1 MARCH 2000
2. ESTABLISHING CONTROL POINTS AND POTENTIAL CORRIDORS.
a. Control points serve to limit location alternatives. They represent places through which the railroad
must pass or would ideally pass.
b. The most obvious control points are end points: the terminals and the connections with the
commercial railroad. Intermediate control points may be established by facilities or geographic features
that must be avoided, such as firing ranges, areas that cannot be drained well, or environmentally
sensitive areas. Control points can also be places that offer significant construction and operating
advantages, such as narrow or shallow river crossings and areas with naturally good drainage.
c. After control points are marked on contour or aerial maps, approximate boundaries of potential route
corridors are sketched. More control points, and other information needed to define a specific route, are
identified during the next stage (reconnaissance).
a. The reconnaissance is a quick examination of a wide strip of land between control points the strip
representing rough boundaries of a potential line location. Several routes (or alternatives for portions of a
route) may be examined.
b. The purpose of a reconnaissance is to identify routes that might allow the easiest construction effort
consistent with the purpose and requirements of the railroad.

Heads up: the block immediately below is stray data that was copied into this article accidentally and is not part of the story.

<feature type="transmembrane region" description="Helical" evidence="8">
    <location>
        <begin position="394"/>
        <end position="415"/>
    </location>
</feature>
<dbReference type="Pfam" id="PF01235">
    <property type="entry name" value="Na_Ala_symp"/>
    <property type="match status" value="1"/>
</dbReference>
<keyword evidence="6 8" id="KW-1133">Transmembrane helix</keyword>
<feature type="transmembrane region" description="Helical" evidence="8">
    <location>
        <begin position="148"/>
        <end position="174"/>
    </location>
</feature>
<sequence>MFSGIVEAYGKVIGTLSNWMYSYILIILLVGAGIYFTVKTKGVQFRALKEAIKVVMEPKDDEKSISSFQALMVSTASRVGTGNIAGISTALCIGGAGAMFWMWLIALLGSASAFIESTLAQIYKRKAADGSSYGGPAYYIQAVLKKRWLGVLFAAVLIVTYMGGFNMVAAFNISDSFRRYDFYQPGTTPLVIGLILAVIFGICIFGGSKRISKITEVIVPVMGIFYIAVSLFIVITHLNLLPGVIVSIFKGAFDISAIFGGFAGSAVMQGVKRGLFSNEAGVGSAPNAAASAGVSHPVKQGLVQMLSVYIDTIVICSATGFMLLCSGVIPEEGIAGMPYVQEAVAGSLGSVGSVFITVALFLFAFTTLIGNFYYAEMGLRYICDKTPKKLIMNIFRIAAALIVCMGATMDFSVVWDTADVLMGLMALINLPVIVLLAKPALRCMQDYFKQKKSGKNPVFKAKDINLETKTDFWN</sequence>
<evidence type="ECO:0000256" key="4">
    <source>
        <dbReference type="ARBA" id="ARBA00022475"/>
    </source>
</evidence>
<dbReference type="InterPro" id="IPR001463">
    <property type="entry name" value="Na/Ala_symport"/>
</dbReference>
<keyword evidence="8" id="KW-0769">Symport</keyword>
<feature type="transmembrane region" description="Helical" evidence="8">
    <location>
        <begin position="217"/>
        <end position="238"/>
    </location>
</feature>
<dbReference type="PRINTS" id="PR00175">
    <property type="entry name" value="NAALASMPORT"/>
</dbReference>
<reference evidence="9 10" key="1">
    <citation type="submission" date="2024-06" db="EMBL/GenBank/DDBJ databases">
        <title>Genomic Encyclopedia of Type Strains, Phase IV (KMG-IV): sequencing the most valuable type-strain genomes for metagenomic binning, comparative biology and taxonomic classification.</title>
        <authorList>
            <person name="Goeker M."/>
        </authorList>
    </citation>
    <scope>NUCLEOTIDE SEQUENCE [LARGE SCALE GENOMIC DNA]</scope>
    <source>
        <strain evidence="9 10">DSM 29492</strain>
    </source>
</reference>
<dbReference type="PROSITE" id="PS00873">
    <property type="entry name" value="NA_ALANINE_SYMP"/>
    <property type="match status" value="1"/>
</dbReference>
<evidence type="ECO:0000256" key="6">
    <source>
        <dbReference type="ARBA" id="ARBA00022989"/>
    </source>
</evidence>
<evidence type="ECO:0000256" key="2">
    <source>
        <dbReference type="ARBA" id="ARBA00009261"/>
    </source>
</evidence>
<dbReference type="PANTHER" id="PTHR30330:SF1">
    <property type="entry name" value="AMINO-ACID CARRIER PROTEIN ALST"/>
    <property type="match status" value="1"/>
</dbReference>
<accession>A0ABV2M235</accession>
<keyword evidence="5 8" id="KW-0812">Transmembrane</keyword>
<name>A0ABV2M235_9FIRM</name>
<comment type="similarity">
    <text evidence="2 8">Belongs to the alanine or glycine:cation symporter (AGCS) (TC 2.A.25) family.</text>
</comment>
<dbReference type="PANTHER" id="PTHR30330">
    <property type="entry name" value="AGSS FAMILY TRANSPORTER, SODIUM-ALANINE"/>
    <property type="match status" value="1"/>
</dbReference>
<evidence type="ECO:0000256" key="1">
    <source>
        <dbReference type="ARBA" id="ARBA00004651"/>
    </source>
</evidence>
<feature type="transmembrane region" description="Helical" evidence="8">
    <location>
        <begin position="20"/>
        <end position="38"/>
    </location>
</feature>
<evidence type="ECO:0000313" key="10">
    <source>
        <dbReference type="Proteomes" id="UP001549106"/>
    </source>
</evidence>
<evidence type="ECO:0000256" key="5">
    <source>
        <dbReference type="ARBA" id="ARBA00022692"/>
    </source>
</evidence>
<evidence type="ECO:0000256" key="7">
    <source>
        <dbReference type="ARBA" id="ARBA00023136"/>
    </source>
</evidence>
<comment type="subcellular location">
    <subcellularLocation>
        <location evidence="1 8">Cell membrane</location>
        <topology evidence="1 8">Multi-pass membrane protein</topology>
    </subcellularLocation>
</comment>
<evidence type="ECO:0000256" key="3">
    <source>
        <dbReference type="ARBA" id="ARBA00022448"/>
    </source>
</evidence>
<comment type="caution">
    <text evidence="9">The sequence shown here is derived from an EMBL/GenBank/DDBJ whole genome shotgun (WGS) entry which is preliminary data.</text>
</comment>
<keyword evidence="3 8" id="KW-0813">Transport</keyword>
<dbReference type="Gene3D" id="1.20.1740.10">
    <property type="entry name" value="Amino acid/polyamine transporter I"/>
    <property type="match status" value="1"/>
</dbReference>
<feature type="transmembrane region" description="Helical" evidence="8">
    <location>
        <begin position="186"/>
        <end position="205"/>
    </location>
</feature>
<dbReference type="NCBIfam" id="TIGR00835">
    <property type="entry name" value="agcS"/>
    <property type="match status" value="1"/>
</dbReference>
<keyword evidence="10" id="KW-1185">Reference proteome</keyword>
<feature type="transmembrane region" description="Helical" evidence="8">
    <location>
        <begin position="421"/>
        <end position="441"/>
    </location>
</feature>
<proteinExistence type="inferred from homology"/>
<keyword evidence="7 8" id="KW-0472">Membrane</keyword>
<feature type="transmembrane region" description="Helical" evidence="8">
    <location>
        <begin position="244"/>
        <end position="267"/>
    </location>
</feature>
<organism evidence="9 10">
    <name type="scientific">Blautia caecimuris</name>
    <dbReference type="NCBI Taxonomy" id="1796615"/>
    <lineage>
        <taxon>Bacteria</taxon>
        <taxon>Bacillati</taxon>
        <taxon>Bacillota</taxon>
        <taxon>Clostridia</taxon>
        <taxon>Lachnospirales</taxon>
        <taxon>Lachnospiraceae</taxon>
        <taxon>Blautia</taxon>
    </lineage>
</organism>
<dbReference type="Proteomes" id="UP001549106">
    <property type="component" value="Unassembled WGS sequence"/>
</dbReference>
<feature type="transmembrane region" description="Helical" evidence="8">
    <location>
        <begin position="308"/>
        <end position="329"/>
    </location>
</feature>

c. Contour maps, aerial photographs, and previous survey information are good sources to use during
the reconnaissance. A small set of maps and diagrams (with control points and potential routes
identified) is convenient for field use. The information gathered during the reconnaissance can then be
transferred to larger maps and computer files back in the office.
d. The reconnaissance may be done by any means appropriate for the terrain and distances to be
covered: walking, driving, or from the air. Generally, take note of terrain features and anything that might
affect route location and construction. Look especially for:
(1) Landmarks for referencing the location.
(2) Additional control points.
(3) Areas of potentially easy or difficult construction.
(4) Roads and utility lines to be crossed.
(5) Waterways or ravines to be crossed. (Estimate length and height of bridges).
(7) Soil conditions and geological features.